In 2009 the Kentucky Supreme Court substantially revised the Kentucky Rules of Professional Conduct.
Articles in this index written before 2009 citing Kentucky Rules of Professional Conduct must be checked for any changes to the rule cited.

Breaching Client Confidentiality - Duh?

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The cornerstone of the legal profession is the fiduciary duty of client confidentiality. Lawyers are quite sensitive to this obligation when “on duty” – such as during trial proceedings, discovery, and while investigating the matter. Unfortunately, too many lawyers let their guard down during breaks in the action, on social occasions, and in informal settings. Just think of the things you have heard when a person near you in an airport uses their cell phone to discuss business details and sometime rather personal matters.

Gerald Skoning in his article “Loose lips sink ships and other timeless truths” points out these situations in which lawyers get careless and live to regret it:

  • Talking on a cell phone in airports, commuter trains, etc.
  • Talking in elevators with strangers on board.
  • Conversing with other lawyers in courthouse and law office restrooms not knowing who, if anyone was in a nearby stall (think of the movie “The Witness”).
  • Doing work on airline flights on a laptop computer easily seen by other passengers nearby.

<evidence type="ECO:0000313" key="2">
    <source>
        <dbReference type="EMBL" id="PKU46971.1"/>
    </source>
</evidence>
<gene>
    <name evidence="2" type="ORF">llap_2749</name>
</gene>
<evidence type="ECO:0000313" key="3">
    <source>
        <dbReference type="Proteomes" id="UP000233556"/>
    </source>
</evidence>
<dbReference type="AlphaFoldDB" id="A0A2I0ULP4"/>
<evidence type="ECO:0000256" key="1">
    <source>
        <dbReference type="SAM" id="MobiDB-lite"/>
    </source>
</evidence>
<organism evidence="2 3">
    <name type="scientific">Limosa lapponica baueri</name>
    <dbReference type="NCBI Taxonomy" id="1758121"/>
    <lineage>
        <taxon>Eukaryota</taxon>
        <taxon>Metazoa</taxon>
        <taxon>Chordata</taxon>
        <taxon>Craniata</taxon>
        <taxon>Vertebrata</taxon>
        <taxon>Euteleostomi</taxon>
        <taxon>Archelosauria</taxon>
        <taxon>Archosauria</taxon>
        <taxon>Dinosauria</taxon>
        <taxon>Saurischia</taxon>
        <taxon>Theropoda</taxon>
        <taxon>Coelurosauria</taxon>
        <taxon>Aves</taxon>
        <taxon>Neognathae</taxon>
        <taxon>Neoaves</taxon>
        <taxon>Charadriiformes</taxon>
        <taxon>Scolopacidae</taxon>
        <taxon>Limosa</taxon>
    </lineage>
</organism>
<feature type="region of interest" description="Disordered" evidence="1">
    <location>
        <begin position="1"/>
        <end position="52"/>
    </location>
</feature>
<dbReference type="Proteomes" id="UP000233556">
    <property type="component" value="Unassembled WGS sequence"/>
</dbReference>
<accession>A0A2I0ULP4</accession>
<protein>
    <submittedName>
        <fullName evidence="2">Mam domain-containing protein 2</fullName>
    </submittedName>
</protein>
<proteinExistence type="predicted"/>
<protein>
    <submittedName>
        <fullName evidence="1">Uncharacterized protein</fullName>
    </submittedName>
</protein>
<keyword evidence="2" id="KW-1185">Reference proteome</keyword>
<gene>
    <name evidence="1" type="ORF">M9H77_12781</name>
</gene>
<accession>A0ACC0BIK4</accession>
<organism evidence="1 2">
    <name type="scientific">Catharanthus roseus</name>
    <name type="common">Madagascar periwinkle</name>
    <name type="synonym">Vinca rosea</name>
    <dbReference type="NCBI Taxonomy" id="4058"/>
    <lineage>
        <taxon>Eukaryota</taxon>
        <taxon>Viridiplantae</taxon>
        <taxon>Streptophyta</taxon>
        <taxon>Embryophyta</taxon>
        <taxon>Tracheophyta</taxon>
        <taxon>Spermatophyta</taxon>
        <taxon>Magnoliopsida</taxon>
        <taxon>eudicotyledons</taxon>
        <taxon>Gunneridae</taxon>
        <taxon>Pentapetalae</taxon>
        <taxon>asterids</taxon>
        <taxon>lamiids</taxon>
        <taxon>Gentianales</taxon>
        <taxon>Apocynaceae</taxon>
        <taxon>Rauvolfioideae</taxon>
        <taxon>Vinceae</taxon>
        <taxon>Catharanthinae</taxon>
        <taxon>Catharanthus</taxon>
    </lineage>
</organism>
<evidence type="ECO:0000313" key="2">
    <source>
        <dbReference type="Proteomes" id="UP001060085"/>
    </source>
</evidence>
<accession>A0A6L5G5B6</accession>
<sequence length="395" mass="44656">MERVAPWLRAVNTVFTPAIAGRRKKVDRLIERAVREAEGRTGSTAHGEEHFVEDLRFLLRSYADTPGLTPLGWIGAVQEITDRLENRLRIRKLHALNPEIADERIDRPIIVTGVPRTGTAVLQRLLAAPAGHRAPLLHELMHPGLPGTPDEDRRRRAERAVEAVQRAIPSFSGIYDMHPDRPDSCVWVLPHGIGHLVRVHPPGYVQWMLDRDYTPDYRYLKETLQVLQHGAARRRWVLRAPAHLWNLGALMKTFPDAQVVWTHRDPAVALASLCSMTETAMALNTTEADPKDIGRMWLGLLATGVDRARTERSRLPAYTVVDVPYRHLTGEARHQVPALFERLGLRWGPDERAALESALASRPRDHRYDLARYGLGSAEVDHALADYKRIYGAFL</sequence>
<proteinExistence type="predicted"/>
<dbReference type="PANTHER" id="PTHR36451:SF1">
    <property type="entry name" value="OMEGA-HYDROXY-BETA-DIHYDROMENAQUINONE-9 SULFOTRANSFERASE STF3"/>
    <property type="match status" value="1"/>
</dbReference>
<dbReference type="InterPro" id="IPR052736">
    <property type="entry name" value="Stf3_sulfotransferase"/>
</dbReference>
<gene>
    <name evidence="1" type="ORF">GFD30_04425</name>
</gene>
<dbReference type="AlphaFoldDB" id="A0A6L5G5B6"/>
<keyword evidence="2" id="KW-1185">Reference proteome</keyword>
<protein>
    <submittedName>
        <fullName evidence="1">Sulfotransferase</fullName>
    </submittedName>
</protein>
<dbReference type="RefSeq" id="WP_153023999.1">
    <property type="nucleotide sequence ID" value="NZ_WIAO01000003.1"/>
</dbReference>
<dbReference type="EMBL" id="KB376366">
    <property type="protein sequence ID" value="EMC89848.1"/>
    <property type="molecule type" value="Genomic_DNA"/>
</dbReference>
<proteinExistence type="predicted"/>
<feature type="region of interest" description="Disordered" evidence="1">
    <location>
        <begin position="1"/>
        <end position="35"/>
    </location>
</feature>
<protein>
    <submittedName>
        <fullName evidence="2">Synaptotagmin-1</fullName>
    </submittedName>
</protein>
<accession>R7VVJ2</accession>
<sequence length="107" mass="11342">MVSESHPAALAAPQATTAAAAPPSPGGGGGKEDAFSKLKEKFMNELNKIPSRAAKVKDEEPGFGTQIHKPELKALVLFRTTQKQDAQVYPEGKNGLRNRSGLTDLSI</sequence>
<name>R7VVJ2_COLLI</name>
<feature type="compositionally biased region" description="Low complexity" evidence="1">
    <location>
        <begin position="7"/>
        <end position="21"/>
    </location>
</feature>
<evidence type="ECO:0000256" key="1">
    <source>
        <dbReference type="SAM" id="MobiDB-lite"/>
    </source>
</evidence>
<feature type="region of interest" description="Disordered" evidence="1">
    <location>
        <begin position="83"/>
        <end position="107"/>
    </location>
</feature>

• Doing work on airline flights using the seat-back pocket to store papers as you work (and drink).
  • Using discoverable office e-mail to vent your spleen about clients, partners, loved ones, et. al.
  • Failing to double check e-mail addresses before hitting the send button with the result that your indiscreet and confidentiality busting comments go to the universe at large.

Skoning advises: “Here are a few black letter rules to learn … and stick to: Concentrate on nonlegal business in restrooms; use your cell phone discreetly or not at all; be wary of video voyeurs; never leave a top secret memorandum on airplanes (or maybe have just one glass of wine); and don’t vent in e-mails.”

By the way if this all seems just common sense to you, always remember the odd thing about common sense is that it is not very common.

Source: Skoning, “Loose lips sink ships, and other timeless truths,” The National Law Journal, p. S3, 9/6/2004.

 


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